In the 1940s, experts described the first cases of autism. Then, the debate started. What caused the disorder? What can families do to protect their children?

Even in 2020, we don't have answers to many of these questions.

The National Institutes of Health explains that science shows many factors contribute to autism. They intertwine and interconnect in vulnerable people, and when they do, the disorder emerges.

Autism can also look very different in different people, and that makes accurate diagnoses and comparisons hard for researchers.

Some factors, including premature birth and late-life pregnancies, are accepted autism causes. But others, including environmental triggers, are hot spots of ongoing research.

Here's what we know right now about the disorder and how families can prepare.

The Role of Genetics

Genes pass from parents to children at conception. While researchers don't know what specific genes trigger autism spectrum disorder (ASD), they know that genetic data plays a large role in susceptibility.

In 2019, researchers completed one of the largest ASD studies to date. It involved about 2 million people in five countries. Researchers concluded risk was attributed to:

  • Genes. Inherited information accounts for 80% of ASD risk.
  • Environment. About 20% of risk is tied to items in the environment.
  • Maternal factors. About 1% of risk is tied to maternal health or choices.

The researchers were excited about this work. They said it proves that genes, which we can't control, are often at the heart of a child's autism journey.

Parents who have communication or socialization problems are more likely to have a child with ASD. If you already have a child with autism, the chances that you will have another child with ASD are increased.

But even with the high genetic component, 80% isn't 100%. Studies continually show that factors beyond genetics play a role in ASD risk.

For example, researchers examined twins. If one had ASD, the other had a 60% ASD risk. That's much higher than average, and it proves that genes do play a role. But studies like this suggest a bigger mystery.

Accepted Environmental Risks

Why do some people with autism genes develop the condition and others don't? The environment plays a role.

When researchers discuss "environment," they refer to any cause that isn't genetic. It's a massive term that incorporates dozens of factors. Only a few have been accepted as true autism risks.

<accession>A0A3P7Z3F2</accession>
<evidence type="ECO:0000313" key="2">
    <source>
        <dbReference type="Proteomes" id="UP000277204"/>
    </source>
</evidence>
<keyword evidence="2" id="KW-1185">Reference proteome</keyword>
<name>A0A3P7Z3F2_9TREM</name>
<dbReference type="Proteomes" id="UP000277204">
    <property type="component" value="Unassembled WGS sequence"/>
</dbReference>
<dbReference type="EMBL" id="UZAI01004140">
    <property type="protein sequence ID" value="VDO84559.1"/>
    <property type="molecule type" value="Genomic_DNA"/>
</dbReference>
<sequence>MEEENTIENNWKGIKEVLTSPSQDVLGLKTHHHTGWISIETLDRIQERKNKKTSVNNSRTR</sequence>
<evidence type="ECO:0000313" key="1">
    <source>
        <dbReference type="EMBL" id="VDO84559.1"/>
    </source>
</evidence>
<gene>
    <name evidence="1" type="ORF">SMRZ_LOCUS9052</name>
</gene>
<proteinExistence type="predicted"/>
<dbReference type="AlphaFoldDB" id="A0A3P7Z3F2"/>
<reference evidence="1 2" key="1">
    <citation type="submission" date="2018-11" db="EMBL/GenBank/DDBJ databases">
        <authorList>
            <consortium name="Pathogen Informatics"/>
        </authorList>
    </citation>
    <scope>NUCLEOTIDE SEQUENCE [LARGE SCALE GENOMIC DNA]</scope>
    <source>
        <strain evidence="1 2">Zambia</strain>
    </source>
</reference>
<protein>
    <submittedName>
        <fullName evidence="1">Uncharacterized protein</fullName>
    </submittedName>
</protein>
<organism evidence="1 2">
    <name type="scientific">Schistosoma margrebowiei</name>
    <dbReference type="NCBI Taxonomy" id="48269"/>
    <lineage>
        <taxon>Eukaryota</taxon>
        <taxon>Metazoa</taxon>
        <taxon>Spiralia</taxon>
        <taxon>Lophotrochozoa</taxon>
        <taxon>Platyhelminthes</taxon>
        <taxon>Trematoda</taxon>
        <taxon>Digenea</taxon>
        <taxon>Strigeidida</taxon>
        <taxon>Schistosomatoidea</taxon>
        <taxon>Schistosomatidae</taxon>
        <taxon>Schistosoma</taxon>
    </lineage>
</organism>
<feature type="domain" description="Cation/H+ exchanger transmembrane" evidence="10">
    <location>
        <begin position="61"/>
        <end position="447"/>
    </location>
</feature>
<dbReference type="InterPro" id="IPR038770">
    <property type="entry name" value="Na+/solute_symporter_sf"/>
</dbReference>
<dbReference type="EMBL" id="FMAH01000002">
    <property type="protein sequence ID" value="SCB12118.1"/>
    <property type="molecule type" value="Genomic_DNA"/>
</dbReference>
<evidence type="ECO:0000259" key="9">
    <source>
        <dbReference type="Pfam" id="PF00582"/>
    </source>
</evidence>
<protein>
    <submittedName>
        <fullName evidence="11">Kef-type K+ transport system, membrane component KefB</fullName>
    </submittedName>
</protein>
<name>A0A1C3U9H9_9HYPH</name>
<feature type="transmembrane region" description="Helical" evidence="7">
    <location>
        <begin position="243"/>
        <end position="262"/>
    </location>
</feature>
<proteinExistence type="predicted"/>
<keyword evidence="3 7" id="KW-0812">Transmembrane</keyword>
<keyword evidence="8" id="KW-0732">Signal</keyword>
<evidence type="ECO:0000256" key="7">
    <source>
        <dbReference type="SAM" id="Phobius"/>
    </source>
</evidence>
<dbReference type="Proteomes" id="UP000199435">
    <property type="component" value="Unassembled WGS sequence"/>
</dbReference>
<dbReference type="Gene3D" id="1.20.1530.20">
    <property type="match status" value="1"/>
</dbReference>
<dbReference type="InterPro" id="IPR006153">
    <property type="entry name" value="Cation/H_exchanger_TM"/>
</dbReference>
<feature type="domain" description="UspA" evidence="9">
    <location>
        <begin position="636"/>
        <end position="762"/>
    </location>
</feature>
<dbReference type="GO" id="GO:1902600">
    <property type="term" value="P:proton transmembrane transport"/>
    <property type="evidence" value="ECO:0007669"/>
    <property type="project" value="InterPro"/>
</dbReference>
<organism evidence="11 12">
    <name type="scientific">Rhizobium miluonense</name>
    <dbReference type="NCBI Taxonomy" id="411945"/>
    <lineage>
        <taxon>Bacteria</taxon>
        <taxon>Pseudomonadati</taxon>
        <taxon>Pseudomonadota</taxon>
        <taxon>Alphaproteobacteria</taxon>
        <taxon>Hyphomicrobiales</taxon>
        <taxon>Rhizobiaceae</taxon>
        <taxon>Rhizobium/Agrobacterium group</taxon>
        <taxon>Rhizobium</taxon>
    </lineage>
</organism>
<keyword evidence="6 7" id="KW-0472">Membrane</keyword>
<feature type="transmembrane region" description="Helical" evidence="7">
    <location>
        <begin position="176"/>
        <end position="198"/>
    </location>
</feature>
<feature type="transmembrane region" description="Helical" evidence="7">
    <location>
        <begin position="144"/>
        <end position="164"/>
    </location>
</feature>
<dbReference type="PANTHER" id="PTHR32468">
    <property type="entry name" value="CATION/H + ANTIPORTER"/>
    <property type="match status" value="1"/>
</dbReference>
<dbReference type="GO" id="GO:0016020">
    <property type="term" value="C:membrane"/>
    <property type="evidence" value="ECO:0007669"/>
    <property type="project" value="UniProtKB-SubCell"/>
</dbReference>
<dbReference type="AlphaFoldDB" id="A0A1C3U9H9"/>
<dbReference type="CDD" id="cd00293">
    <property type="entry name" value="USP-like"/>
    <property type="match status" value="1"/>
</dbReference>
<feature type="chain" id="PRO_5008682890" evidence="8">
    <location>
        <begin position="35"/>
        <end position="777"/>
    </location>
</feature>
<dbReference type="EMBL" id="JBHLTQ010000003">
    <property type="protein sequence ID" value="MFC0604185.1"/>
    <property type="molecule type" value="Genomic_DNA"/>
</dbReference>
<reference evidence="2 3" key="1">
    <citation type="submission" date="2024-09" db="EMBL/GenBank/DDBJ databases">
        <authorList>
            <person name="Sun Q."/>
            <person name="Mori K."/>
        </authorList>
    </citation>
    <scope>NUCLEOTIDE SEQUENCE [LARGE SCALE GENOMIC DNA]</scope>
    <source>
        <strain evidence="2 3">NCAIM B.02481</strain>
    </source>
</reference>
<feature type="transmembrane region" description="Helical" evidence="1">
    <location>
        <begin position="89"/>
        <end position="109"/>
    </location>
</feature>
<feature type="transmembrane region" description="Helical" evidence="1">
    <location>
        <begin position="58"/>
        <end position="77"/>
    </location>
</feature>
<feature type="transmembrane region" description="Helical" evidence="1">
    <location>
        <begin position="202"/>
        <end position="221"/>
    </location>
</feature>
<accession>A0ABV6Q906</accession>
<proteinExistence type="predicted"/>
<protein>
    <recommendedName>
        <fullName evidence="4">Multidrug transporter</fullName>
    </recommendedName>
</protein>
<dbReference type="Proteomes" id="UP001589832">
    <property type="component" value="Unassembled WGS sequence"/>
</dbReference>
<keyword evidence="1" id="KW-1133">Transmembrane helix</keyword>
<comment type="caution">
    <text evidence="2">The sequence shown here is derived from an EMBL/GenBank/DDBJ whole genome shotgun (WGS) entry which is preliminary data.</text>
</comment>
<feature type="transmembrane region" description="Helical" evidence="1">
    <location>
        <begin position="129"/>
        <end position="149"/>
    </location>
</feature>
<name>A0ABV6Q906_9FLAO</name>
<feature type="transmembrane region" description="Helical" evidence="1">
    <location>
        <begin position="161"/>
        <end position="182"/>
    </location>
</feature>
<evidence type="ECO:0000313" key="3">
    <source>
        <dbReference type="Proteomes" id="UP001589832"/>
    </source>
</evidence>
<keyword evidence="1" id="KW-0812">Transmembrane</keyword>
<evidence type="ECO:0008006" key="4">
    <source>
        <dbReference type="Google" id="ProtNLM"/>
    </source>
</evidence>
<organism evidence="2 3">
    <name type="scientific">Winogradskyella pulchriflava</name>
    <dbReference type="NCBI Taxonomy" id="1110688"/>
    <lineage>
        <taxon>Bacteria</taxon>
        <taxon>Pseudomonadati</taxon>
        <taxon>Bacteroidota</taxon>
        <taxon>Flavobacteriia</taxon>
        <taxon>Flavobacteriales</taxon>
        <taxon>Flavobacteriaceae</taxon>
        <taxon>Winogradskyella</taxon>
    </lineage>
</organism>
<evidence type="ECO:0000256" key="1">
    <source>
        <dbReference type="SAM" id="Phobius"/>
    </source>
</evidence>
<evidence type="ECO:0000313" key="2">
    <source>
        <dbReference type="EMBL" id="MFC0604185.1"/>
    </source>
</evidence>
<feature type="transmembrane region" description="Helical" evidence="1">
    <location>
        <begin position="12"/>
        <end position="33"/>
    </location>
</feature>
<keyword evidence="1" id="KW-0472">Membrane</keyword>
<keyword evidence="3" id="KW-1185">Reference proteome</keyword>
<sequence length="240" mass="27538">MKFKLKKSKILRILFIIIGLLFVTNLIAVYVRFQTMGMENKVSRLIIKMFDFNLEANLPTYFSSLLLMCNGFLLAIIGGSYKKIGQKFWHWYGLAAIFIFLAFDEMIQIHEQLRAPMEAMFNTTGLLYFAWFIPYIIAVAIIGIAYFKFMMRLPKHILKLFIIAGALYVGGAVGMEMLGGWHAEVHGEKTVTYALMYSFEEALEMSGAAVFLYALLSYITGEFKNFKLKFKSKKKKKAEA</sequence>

In general, experts believe these four environmental factors are tied to ASD risk:

  • Parental age: Multiple studies connect advanced age in fathers with ASD risk in their children. Researchers don't know why, and they can't pinpoint the exact age at which the risk rises. The view for women is more complex, experts say. Very young moms are more likely to have kids with autism than older moms. But older women can have more genetic variations in eggs than younger counterparts. That should lead to more autism cases, but researchers aren't sure about the connection yet.
  • Extremely preterm birth: Twenty-six weeks of gestation seems to protect against ASD. Kids born before this point have a higher risk of autism, says Mayo Clinic.
  • Infection during pregnancy: Serious infections land pregnant moms in the hospital for treatment. When that happens, researchers say, a child's risk of autism rises. But research published in 2019 sharpened the connection. Now, researchers say any infection, even a mild UTI, could enhance a child's risk of autism. An infection could trigger inflammatory proteins in the mother’s body, researchers say, or the issue could reduce a baby's access to serotonin. If a mom's body is busy fighting an infection, and that coincides with a key part of the baby's brain development, autism could occur.
  • Closely spaced pregnancies: Kids conceived less than 18 months after a sibling's birth are more likely to have autism than kids who aren't. This finding from the Centers for Disease Control and Prevention can't be explained by other factors, like an underlying disorder in the pregnant woman. It's the spacing of the pregnancies that seems to matter.

You can control some of these factors. Using effective birth control for 18 months after a successful pregnancy could be a smart step, for example. And washing your hands carefully during pregnancy could keep some infections away.

But the science shows that some factors are out of your control, even though they raise the risk for your baby.

Untested but Interesting Environmental Risks

Bodies are porous, and the items we eat, drink, touch, and breathe can become part of our cells. During pregnancy, those same toxins could move through the placenta and into a baby's body.